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## EuclideanRhythm cpan:JSTOWE last updated on 2021-03-12

lib/EuclideanRhythm.pm
```use v6;

=begin pod

EuclideanRhythm - create rhythmic patterns based on the Euclidean algorithm

=begin code

use EuclideanRhythm;

my \$r = EuclideanRhythm.new(slots => 16, fills => 7);

for \$r.list {
# do something if the value is True
}

=end code

This provides an implementation of the algorithm described in
L<http://cgm.cs.mcgill.ca/~godfried/publications/banff.pdf> which is
in turn derived from a Euclidean algorithm.  Simply put it provides a
simple method to distribute a certain number of "fills" (hits, beats,
notes or whatever you want to call them,) as evenly as possibly among a
number of "slots".  The linked paper describes how, using this method,
you can approximate any number of common rhythmic patterns (as well as
not so common ones.)

You could of course use it for something other than generating
musical rhythms: any requirement where a number of events need to be
distributed over a fixed number of slots may find this useful.

method new(Int :\$slots!, Int :\$fills!)

The constructor has two required named arguments. The total number
of C<slots> to be filled, and the number of C<fills> which are to be
distributed into them.  The number of fills should not be larger than
the number of slots.  The C<slots> could be thought of as being the total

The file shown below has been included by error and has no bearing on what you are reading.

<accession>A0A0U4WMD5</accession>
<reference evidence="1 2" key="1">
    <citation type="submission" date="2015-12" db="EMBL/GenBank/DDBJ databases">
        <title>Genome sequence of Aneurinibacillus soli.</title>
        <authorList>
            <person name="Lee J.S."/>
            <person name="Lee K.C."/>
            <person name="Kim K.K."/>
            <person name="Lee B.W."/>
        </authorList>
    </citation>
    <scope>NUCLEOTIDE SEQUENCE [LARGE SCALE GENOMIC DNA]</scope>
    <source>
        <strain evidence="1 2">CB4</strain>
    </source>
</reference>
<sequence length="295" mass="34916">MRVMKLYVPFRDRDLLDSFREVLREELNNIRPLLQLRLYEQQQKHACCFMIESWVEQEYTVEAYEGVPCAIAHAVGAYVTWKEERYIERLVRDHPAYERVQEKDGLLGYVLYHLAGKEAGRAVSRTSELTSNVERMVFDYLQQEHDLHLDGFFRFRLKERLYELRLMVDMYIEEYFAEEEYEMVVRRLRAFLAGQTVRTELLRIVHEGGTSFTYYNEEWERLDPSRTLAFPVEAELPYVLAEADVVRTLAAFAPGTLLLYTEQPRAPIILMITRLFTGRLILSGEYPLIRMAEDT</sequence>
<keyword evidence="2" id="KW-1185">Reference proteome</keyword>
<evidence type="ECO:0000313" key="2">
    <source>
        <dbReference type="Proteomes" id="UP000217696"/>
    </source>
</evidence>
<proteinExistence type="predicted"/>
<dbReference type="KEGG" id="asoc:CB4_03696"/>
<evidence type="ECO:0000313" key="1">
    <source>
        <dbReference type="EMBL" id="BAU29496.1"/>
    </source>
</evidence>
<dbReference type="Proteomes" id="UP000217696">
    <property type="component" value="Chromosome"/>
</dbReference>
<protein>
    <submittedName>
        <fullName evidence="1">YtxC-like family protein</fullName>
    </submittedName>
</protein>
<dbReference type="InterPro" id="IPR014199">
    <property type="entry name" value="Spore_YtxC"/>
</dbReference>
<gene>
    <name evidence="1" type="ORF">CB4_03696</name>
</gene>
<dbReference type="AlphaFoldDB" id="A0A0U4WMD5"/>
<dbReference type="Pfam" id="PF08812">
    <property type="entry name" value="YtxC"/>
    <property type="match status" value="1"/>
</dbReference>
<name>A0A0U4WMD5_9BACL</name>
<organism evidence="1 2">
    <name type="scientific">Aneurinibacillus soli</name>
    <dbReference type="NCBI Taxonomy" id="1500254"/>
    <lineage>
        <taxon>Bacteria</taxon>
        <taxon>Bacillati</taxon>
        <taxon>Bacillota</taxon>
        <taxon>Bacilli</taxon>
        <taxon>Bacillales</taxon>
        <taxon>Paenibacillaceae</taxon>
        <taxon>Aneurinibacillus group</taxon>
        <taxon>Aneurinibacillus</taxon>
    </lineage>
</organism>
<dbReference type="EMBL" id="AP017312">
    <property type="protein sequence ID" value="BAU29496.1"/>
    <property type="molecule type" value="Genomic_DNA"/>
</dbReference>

number of "beats" in a measure (or bar,) but does not necessarily have to
be an even number at all. Obviously if you are using more than one object
to create a rhythmic structure you may want to either arrange things such
that either the C<slots> of each have some common multiple or adjust the
timing of the slots such that it can resolve over time to the same length.

method once()

This returns a C<slots> sized array, filled appropriately.

method list()

This is an infinite lazy list of the calculated pattern and is probably
the more useful interface, obviously this is produced as fast as
possible so if you are using it to generate events which you care about
the timing of then you will need to take care of the timing yourself.

=end pod

class EuclideanRhythm {
has Int \$.slots is required;
has Int \$.fills is required;

has @!count;
has @!remainder;
has \$!level;

method !bitmap(Int \$level, @count, @remainder ) {

if \$level == -1 {
take False;
}
elsif  \$level == -2 {
take True;
}
else {
if @remainder[\$level] != 0 {
self!bitmap(\$level - 2, @count, @remainder);
}
for 0 .. @count[\$level] - 1 {
self!bitmap(\$level - 1, @count, @remainder);
}
}
}

submethod BUILD(Int :\$!slots, Int :\$!fills where * <= \$!slots, Int :\$rotate = 0) {
my \$divisor = \$!slots - \$!fills;
@!remainder = \$!fills;
\$!level = 0;
while @!remainder[\$!level] > 1 {
@!count[\$!level] = \$divisor / @!remainder[\$!level];
@!remainder[\$!level+1] = \$divisor % @!remainder[\$!level];
\$divisor = @!remainder[\$!level];
\$!level++;
}
@!count[\$!level] = \$divisor;

}

method list() {
gather {
loop {
self!bitmap(\$!level, @!count, @!remainder);
}
}
}

method once() {
do gather { self!bitmap(\$!level, @!count, @!remainder) };
}
}

# vim: expandtab shiftwidth=4 ft=raku
```